The study discussed in today’s blog takes a look at the effect of RMT on a number of variables. In it, RMT was tested to further improve the effects of exercise-based rehabilitation programs in COPD patients, and possibly add other benefits.
- Currently applied pulmonary rehabilitation programs without respiratory muscle training (RMT) improve dyspnea, exercise capacity and health status in COPD patients.
- The additional effect of RMT to pulmonary rehabilitation is unclear.
- 6 months of RMT plus general exercise after 12 weeks of exercise alone further improved initial benefits of increased exercise capacity, reduces dyspnea and improved quality of life.
- RMT plus exercise also improved respiratory muscle strength.
The addition of RMT to pulmonary rehabilitation is more effective than rehabilitation alone.
After 12 weeks of general exercise regime (GER), patients underwent six months of either GER plus inspiratory muscle training (IMT) or GER with a sham control. The following variables were measured:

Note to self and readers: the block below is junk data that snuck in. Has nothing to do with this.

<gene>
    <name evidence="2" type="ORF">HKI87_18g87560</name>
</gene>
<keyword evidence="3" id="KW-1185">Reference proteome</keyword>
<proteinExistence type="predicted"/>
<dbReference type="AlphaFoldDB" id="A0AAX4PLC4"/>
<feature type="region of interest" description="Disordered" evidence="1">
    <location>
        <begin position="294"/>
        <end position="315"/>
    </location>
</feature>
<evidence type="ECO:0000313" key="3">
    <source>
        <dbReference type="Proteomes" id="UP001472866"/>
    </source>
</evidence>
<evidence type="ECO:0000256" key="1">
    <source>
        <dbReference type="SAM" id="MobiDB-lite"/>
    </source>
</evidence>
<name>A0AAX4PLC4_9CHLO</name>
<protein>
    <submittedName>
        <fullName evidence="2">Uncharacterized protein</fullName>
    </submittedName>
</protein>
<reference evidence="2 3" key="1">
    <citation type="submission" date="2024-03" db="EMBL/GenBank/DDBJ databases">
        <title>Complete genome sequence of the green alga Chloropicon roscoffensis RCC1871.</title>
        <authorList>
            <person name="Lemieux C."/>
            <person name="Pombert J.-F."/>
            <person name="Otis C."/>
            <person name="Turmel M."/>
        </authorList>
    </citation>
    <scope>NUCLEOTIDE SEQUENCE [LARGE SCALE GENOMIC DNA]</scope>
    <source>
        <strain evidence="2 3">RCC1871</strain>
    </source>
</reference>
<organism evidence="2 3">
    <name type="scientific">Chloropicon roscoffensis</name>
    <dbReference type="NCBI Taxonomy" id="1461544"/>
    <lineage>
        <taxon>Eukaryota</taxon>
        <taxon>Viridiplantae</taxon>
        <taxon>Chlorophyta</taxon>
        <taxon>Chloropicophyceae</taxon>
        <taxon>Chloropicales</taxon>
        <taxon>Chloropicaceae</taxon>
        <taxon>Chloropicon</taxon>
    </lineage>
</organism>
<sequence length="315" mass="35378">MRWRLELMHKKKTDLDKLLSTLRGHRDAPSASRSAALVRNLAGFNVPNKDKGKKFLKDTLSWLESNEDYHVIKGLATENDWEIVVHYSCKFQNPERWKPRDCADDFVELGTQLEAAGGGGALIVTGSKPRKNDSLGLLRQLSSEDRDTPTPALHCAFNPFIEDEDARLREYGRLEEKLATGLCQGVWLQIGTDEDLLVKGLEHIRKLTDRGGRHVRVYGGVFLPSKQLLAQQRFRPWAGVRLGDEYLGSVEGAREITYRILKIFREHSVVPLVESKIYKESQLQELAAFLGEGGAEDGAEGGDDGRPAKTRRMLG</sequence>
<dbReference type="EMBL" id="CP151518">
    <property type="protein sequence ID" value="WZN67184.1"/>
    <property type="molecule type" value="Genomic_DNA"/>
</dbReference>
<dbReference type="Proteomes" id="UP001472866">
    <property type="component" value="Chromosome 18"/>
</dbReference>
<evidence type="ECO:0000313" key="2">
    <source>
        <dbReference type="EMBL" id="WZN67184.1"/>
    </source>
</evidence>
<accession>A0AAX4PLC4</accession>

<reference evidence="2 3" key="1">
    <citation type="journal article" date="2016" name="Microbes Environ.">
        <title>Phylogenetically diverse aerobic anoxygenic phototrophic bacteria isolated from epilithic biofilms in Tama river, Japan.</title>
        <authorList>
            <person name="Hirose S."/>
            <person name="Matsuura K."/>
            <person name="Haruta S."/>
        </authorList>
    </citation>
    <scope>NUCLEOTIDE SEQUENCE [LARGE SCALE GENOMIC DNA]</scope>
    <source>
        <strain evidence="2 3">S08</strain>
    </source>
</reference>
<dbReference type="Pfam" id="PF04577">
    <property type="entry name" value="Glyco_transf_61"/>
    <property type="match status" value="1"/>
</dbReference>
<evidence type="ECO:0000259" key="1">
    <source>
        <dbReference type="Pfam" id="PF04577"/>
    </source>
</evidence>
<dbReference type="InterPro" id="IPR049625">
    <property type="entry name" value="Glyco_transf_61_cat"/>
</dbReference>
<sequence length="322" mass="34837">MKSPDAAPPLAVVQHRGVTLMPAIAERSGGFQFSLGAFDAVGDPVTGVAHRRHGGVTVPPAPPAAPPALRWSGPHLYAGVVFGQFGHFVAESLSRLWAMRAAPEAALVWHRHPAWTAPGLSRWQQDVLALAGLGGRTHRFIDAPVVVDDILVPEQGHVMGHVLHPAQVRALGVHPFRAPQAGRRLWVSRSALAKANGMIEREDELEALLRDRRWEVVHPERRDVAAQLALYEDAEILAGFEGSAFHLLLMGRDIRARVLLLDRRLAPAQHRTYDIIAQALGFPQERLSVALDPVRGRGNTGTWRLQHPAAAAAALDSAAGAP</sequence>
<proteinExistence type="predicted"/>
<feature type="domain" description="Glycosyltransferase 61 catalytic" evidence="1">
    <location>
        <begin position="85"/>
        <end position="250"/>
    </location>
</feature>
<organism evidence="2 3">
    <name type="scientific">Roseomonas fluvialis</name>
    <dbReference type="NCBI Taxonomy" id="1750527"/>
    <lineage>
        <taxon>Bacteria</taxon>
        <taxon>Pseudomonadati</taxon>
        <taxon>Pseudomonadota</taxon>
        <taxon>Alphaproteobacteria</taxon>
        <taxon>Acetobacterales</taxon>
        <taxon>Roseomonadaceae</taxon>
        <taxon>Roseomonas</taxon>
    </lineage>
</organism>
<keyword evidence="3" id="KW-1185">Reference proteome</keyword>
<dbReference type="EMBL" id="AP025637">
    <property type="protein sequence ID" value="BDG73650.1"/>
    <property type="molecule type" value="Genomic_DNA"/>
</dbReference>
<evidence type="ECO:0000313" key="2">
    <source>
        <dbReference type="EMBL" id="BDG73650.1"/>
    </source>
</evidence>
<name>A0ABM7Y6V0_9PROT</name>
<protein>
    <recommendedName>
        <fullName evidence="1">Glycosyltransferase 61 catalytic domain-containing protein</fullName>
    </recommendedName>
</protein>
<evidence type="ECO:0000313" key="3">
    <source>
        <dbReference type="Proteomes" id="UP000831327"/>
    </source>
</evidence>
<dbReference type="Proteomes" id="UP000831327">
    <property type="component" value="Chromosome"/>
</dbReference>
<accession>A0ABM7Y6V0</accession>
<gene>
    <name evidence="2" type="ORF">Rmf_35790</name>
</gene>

12 weeks of GER significantly improved exercise capacity, dyspnea and hrQOL. Six months of IMT in addition to GER led to a significant improvement of inspiratory muscle pressure as well as further improvements with regards to POD and hrQOL when compared to the control group.
A combination of general exercise and respiratory muscle training is beneficial for COPD patients, even if RMT is added during the pulmonary rehabilitation program. It is more effective in reducing dyspnea and improving quality of life than general exercise alone. RMT is therefore recommended for inclusion in standard pulmonary rehabilitation.